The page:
One of my main points here is that I can switch between OS 10.5 and OS 10.6 on the same machine, under the same environment and network connection, using the same application software, but getting substantially poorer performance with Snow Leopard. If it was a hardware problem, presumably it would show up when booted from either OS.

I don’t have a lot of system add-ons, and although one I do use in Leopard is the sometimes problematical Unsanity Application Enhancer to support WindowShade X. I don’t use either in Snow Leopard (am working on using collapse to Dock icon instead.

I do use a fair bit of third-party software for production, and few Apple iApps (Pages once in a while if I need a full Word Processor instead of a text editor, or want to view a Word doc. with formatting intact).

I generally have three Web Browsers (currently Opera, Chrome, and Firefox – latest versions or betas all) and two email programs running, but do the same with Leopard. MacSpeech Dictate when I need it (it’s pretty useless in Snow Leopard due to the letter-transposition bug, which is a known issue on the MacSpeech forums), Everything else is small footprint. The Snow Leopard Spaces bug has been reported by many others as well — the best workaround I’ve found so far being a wonderful little AppleScript program called QuitDock.

Incidentally, it’s not just me (did you check the links in the column?), but I did affirm that I don’t doubt lots of users are getting excellent service from Snow Leopard, which many respondents have confirmed.

My fan cuts in, but is somewhat erratic in both system versions — sometimes screaming at high RPM when the processor temp. is in the high 60°s-low 70°s, but running slow in the ’80°s.However, there’s substantially less fan activity in Leopard under identical environmental and software conditions.

Hoping for better in OS 10.6.5.



I agree. I’ve never had as many issues and crashes as with SL. Not the bugs you describe, but others, and all seem to be related to sudden high CPU usage and unusual memory usage.

I know at least one of my issues must be related to maybe a bad font, or something else (quicklookD acting up and hijacking my CPU), but I’ve never had my computer crash as often since OS9, even when I only have a word processor open and Firefox. I edited a complete film in full HD on this machine under Leopard, and it never crashed!

I do like the new features of SL, so I’ll wait this one out.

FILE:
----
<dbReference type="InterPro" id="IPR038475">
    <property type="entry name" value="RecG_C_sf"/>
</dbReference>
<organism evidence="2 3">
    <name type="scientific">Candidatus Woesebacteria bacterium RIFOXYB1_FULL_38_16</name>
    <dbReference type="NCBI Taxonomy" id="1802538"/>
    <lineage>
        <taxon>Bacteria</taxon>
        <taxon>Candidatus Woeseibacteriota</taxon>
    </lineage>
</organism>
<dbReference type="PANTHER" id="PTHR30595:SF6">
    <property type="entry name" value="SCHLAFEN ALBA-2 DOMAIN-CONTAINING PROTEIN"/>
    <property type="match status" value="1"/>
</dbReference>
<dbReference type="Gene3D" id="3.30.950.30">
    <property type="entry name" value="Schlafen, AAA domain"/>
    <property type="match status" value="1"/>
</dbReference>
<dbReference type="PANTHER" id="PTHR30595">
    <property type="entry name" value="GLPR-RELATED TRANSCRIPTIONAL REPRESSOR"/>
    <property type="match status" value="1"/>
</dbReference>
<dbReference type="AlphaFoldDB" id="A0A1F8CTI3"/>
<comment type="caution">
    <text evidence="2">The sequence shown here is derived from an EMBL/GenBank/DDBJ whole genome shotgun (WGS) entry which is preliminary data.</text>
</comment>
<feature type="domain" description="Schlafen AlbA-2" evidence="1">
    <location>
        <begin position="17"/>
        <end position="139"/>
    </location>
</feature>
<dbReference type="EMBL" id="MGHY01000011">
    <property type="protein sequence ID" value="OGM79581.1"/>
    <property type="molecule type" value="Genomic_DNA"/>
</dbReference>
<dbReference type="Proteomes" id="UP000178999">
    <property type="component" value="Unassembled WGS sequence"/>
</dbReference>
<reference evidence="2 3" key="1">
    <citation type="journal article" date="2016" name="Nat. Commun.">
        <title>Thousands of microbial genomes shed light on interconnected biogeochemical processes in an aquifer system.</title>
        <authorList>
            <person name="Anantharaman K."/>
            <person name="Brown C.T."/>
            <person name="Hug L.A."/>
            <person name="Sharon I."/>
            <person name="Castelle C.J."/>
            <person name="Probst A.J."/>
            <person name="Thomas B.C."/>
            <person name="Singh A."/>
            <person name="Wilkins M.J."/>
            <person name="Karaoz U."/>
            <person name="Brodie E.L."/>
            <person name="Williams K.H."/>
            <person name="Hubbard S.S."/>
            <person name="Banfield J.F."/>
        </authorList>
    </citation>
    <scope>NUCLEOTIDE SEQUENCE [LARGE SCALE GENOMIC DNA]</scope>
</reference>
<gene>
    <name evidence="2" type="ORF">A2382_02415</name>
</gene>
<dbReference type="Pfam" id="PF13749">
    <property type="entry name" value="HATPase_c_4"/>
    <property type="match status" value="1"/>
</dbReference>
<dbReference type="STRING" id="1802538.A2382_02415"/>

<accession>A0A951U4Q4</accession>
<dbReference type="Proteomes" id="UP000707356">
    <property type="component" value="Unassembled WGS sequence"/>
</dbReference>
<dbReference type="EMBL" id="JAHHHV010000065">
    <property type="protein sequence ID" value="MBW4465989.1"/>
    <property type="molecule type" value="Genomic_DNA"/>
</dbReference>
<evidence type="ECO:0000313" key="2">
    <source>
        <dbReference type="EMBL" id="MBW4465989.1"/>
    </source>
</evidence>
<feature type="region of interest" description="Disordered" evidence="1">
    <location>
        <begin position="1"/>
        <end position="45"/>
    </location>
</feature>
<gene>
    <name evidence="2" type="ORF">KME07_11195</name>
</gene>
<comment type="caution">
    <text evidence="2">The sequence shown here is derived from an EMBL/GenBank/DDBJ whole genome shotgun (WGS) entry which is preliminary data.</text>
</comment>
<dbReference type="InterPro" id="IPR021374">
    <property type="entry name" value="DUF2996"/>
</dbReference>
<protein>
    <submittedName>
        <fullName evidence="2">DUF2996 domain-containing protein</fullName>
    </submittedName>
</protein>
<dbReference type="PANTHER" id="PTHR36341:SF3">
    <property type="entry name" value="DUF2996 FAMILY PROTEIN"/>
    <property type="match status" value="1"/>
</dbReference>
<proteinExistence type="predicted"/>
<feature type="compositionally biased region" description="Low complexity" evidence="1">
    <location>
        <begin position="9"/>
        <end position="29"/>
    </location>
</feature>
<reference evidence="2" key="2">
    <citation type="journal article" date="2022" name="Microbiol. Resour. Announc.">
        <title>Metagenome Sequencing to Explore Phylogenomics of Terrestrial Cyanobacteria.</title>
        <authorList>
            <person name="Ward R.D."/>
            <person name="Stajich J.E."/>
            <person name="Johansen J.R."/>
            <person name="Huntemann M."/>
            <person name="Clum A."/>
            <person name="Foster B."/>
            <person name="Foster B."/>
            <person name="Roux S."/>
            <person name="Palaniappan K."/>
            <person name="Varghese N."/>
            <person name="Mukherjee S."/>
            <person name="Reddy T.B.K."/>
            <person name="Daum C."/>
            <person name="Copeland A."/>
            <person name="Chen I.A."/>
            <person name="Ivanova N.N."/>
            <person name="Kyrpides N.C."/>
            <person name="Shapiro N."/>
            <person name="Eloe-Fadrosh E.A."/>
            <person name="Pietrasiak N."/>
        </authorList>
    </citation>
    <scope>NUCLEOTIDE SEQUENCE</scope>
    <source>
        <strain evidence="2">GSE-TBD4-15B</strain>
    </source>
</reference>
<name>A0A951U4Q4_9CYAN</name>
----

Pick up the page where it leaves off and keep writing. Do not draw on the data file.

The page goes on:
Btw, if people here claim that you must have hardware issues, or improperly installed SL, they overlook the fact that, according to you, none of the issues occur under Leopard. The problem is Snow Leopard, nothing else.


Or could it be dodgy software that doesn’t take the changes in Snow Leopard into account? When you can’t fit a square peg in a round hole, which is wrong?


I had issues with losing keyboard input. I stopped loading LogMeIn on boot and haven’t had the problem since. I figured that it was the type of app likely to steal the keyboard and it looks like I was right. I’d look a lot harder at your system before blaming Snow Leopard entirely.


I have no idea what you’re talking about. Honestly, have you tried to re-install a clean copy, or check your hardware, or look into incompatible drivers or other software? YOUR Mac might have fleas, I doubt it’s the OS.
I run Snow Leopard on my MacBook Pro (non uni-body) with 2.4GHz Core 2 Duo, 2 GB RAM. I’m also using Spaces (2 of ’em). I have no stability issues, no keyboard response issues, no sleep issues, no hotter running issues. I run for around 100 days consecutively without rebooting with no issues. I run Tiger on my older Macs (a G5 tower and a Powerbook), and they’re similarly stable, though a bit less refined/capable/responsive.


Having both systems installed on your Mac even on partitions is already a sign of bad things to come.

I have Snow installed on 3 different computers and don’t have ANYTHING remotely similar to what you described. On occasion, some apps may slow or freeze but quitting them resolves this issue.

Yea, keeping the OS running the way it was designed to avoids many of your troubles.


i think that snow leopard is the best release if you do all the updates and dont do dumb crap on it such as hacks or things i have ran into it auto restting a couple of times but after updates im good to go
so in all fairness snow leopard is going to be great its just in its infant stage right now but when it grows up watch out windows


@EIDEARD wrote, “Have you ever considered some of the other crap you have loaded…?”

I wouldn’t put it so coarsely, but I do think you exploit the good will and intentions of your readers by offering up so little evidence of what any sensible trouble-shooter would have looked at.

It only takes a few seconds with Mr. Google to see all sorts of system tweaks recommended thru; many others under writers named, “Charles Moore.” (You, I presume.) Servers, clipboard enhancers, all sorts of constantly-upgraded freeware that can have memory leaks or trigger system glitches. Actually, a veritable nightmare; the very first thing the Genius Bar guy would disable, and why not?

Why not share with us your rogue’s gallery of apps? Some of us might actually be aware of known bugs in them.